I can't believe nobody has mentioned this, but reading the info pages bundled with Emacs is a great way to learn about obscure features. Whenever you need a break from coding, hit
M-x info and pick a random page to read. Your emacs ability will improve incredibly quickly.
It is also important to realize how emacs' self-documenting-ness helps you work. Say, for example, you are wondering how you can scale the font size. Instead of interrupting your flow and asking here, or on IRC, or Google, you can ask emacs! Just hit
C-h a (
M-x command-apropos) and type a search term, in our case
scale. If there are matching functions, their names, keybindings, and documentation will appear. There are, and now you've just discovered
There are other self-documentation functions that are good to learn
C-h m will tell you what keybindings and commands are available in the current major and minor modes. This is a great way to discover features you didn't know existed.
Another way to "learn by osmosis" is to
M-x customize-group for the modes you use regularly. (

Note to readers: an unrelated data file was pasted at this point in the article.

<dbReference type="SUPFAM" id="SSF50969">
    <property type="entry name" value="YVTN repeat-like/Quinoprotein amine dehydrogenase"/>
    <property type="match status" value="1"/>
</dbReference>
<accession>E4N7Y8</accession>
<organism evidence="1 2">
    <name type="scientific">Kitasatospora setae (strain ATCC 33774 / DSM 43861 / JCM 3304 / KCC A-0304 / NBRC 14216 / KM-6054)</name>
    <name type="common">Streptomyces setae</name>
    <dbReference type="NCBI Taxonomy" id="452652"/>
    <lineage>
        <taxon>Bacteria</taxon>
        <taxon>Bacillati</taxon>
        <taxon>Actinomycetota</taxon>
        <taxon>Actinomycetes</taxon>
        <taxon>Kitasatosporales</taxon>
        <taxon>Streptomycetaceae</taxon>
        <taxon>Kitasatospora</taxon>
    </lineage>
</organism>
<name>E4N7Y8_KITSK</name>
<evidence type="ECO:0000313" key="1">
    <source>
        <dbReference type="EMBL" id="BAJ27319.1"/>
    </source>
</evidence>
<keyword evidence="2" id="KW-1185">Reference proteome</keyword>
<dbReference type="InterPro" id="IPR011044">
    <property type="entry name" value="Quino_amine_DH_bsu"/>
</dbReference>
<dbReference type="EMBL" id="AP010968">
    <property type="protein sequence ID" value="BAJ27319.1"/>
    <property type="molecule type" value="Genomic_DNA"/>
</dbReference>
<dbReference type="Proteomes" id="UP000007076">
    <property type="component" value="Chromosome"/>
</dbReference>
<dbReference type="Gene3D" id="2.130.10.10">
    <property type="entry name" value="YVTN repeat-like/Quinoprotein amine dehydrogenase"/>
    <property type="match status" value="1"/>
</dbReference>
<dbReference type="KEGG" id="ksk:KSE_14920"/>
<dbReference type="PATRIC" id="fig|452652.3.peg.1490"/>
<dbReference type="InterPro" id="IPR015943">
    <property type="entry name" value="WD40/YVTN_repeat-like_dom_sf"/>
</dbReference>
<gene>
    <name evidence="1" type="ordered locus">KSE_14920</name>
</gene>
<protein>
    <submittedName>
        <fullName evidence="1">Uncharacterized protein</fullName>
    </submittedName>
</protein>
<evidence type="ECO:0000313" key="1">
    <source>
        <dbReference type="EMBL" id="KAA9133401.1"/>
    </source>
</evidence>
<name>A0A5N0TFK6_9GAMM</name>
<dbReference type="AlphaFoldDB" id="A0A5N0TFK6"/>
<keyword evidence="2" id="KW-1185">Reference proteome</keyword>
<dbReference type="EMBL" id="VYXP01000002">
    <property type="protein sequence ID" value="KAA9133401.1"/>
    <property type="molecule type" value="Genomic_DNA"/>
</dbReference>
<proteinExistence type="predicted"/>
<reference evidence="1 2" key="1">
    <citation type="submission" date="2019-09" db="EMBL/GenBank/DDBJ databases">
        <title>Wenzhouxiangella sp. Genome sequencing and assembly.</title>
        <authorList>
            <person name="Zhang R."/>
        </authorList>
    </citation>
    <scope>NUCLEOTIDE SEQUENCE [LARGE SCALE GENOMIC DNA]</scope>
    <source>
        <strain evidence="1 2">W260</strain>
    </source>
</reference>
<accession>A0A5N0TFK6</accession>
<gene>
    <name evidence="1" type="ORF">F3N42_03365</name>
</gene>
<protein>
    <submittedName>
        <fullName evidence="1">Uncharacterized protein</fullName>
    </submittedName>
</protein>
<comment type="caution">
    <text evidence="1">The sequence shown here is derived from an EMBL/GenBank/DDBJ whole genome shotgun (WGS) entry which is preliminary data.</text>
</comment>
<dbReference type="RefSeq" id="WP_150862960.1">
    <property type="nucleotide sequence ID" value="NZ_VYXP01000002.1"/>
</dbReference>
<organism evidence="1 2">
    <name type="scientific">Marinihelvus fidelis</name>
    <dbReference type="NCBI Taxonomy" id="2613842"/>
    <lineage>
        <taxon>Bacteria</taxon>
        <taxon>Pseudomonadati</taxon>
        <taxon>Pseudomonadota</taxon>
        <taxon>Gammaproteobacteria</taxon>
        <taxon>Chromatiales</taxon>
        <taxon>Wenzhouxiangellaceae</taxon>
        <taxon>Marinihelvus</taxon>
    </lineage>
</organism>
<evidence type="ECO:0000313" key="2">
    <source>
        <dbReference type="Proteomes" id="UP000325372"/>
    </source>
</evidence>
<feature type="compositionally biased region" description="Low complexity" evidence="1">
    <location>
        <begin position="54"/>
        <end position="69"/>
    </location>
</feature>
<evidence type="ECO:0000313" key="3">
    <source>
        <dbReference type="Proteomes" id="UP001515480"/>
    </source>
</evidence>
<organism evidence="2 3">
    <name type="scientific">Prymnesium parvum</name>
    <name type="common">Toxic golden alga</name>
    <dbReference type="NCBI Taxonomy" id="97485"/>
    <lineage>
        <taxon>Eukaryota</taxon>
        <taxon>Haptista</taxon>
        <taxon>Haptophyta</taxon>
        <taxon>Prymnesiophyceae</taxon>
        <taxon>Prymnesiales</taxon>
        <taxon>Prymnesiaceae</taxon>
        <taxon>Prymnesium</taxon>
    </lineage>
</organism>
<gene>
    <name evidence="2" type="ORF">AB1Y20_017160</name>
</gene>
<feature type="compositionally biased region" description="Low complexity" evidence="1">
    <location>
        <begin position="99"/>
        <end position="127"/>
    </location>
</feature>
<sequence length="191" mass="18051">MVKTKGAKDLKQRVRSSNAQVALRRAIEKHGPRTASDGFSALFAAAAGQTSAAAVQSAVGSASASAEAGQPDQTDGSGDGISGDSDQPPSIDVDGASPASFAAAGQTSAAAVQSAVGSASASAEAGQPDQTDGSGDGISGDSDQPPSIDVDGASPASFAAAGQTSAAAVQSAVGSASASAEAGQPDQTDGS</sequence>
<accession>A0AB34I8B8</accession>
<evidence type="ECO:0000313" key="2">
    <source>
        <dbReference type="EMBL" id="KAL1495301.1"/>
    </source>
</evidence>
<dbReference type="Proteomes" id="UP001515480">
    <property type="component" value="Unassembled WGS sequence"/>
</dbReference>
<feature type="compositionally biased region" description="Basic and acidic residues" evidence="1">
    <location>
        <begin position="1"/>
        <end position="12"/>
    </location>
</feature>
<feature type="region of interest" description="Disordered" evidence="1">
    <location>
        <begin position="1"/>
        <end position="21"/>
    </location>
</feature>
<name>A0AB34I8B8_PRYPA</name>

customize is the interactive configuration editor that almost all modes support.)
The final thing to do is to learn Emacs Lisp. It is nice to use existing tools, but sometimes you will need your own. If you try to avoid learning Lisp, you will always be stuck with things not quite working right, and that's a shame.
Emacs is a great environment for customizing itself. Emacs includes two Lisp manuals that are viewable via
M-x info. It is self-documenting, so you can say
C-h f or
M-x describe-function to get the documentation for any function. You can even press
TAB ENT to jump to the source code of that function, to see how it's implemented. This is great when you think "I wish I had something that worked like
foo, but just slightly different." You can read how
foo is implemented, make your change in the
*scratch* buffer, and then see if you like the change. There is no edit/compile/test cycle. You press a key and your emacs session immediately has the feature you just wrote.
The more effort you put into learning emacs, the more emacs will do to make your work easier.